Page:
There’s no need to be selfish. Some obligations do need to be met, but if you’re constantly spending money on things you feel you have to do, rather than things you get to do, it’s time for a re-think. If a social event costs money, and you’re not 100% enthusiastic about it, consider firstly if you really have to attend, and secondly if the event can be changed to cost less money. Maybe your friends don’t want to spend money on fancy restaurants either. Maybe you’d all be happier taking a picnic to the park.

Spend on Experiences, Not Things

More than one study on this topic has shown similar results. We’re generally happier when we spend on experiences, not things. The reasons are complex. Many of us feel that the things we own define us. The designer purse or the fast car – they’re part of who we are, right? Wrong, actually. Experiences are what define us, more than possessions. Experiences really do become part of our identity. We are an accumulation of what we’ve done, what we’ve seen, the places we’ve been and the people we’ve met. What we own isn’t what changes our lives. What we do is.

Experiences can even lead to stronger connections, partly through conversations. We connect with people who have had similar experiences to us, those who want to do the things we’ve done, and those who have done the things we want to. We’ve all had conversations with people about a vacation, or an event. You can tell someone, at length, about your trip to Rome, or the time you swam with wild dolphins, especially if they too have done those things, or want to. How long can you really talk to someone about your new shoes?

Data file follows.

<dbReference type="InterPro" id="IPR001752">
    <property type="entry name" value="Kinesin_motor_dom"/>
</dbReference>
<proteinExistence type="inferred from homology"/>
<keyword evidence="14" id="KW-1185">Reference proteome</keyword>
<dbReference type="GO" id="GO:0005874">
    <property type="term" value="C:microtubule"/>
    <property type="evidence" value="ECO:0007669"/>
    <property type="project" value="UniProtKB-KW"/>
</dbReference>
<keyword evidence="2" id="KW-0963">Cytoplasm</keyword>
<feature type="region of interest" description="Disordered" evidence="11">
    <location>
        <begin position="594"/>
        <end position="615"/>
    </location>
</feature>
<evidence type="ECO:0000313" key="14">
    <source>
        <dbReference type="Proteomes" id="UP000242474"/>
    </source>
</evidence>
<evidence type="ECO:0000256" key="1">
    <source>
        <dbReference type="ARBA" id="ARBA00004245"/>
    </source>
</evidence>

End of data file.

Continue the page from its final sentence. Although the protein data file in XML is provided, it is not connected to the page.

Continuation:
Ultimately money can buy happiness, but not the way many of us spend it. When you know better, you spend better. So it’s really worth thinking about spending, every bit as much as you think about saving and investing.

Karen Banes

About the Author

Karen Banes

I’m a freelance writer specializing in online business, personal finance, travel and lifestyle. I also work as a content creator for hire, helping brands and businesses tell their stories, grow their audiences, and reach their ideal customers. I’ve lived, worked and studied in six countries, across three continents. Stop by my blog TheSavvySolopreneur.net to learn how to run your own (very) small business on your own terms. You can also connect with me at my website KarenBanes.com or follow me on Medium.com

Disclaimer: In order to make Wealthtender free for our readers, we earn money from advertisers including financial professionals and firms that pay to be featured on our platform. This creates a natural conflict of interest when we favor promotion of our clients over other professionals and firms not featured on Wealthtender. Learn how we operate with integrity to earn your trust.